This case of mucous cancer of the appendix, with gelatinous spreading peritonitis, is of primary interest, since a search of the literature revealed very few cases with similar pathologic changes.
Schena1 reported the case of a man, aged 52, operated on in December, 1928, because of symptoms and signs pointing to involvement of the appendix. Operation revealed a mucous carcinoma of the appendix with gelatinous peritonitis. Appendectomy was performed. Two and a half years later the patient was again operated on for ulcerative carcinoma of the rectum. At this time only slight evidence of the former lesion remained in the pelvis.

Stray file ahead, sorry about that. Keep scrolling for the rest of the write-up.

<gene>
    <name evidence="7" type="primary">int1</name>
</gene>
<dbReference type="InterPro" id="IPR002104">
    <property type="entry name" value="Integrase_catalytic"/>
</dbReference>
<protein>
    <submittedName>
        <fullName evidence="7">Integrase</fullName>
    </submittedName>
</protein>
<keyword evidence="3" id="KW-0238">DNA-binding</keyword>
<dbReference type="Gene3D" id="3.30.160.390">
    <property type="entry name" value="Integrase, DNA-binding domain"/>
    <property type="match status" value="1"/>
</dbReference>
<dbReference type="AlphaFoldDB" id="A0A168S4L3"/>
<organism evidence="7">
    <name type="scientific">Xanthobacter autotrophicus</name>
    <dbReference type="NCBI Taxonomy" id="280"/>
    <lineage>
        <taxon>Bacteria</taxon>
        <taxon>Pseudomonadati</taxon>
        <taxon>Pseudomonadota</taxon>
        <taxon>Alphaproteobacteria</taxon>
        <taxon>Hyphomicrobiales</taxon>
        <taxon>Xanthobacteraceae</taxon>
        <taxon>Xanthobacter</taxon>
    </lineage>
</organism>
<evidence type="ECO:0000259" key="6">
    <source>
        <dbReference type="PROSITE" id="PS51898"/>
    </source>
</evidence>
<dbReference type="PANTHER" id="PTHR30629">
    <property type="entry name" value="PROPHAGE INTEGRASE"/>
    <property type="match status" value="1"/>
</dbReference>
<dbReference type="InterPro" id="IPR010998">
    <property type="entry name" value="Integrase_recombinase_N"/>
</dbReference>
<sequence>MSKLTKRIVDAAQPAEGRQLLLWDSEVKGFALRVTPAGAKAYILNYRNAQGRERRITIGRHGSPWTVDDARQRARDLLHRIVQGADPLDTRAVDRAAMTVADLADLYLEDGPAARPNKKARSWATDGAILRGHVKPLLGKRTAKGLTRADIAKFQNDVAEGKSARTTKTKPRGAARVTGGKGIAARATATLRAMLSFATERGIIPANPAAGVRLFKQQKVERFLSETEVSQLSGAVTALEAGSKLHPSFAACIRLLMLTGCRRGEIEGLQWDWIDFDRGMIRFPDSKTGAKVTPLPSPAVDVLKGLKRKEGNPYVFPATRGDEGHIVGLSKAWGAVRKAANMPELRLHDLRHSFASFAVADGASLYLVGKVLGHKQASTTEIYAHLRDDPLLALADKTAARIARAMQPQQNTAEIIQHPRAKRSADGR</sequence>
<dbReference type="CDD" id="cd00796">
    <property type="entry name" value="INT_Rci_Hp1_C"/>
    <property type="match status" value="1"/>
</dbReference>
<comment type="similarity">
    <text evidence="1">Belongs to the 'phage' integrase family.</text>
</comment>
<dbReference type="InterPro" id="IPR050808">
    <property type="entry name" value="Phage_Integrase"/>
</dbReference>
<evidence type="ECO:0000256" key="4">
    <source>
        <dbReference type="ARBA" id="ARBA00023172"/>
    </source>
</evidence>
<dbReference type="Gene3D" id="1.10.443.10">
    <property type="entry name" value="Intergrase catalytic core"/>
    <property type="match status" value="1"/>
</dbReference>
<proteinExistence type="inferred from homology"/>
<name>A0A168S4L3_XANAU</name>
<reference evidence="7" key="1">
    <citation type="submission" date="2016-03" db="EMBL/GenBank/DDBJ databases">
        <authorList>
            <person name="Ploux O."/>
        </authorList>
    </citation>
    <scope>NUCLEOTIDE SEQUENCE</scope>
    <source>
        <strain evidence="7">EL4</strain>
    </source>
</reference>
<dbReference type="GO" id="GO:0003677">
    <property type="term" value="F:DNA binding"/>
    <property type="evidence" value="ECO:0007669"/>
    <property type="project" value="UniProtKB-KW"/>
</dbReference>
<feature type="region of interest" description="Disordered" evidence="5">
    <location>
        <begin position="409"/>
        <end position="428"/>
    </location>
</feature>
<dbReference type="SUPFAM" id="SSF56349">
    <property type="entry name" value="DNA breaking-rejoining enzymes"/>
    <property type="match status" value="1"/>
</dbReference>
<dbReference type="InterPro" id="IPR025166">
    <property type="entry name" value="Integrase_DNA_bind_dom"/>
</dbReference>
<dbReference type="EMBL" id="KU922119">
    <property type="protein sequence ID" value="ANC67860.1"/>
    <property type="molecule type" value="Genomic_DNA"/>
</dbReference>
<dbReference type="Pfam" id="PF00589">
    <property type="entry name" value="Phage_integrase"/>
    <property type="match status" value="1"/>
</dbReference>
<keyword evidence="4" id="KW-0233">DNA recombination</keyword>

Primary carcinoma of the appendix is by no means rare, the average occurrence being 0.39 per cent of all appendixes removed.2 Up to 1906, only 42 cases had been reported, while by 1929 the number had been raised to 334.3
In spite of this number, "at
HOBART MH, NESSELROD JP. PRIMARY CARCINOMA OF APPENDIX WITH GELATINOUS SPREAD: REPORT OF A CASE. JAMA. 1933;100(24):1930–1931. doi:10.1001/jama.1933.02740240026009
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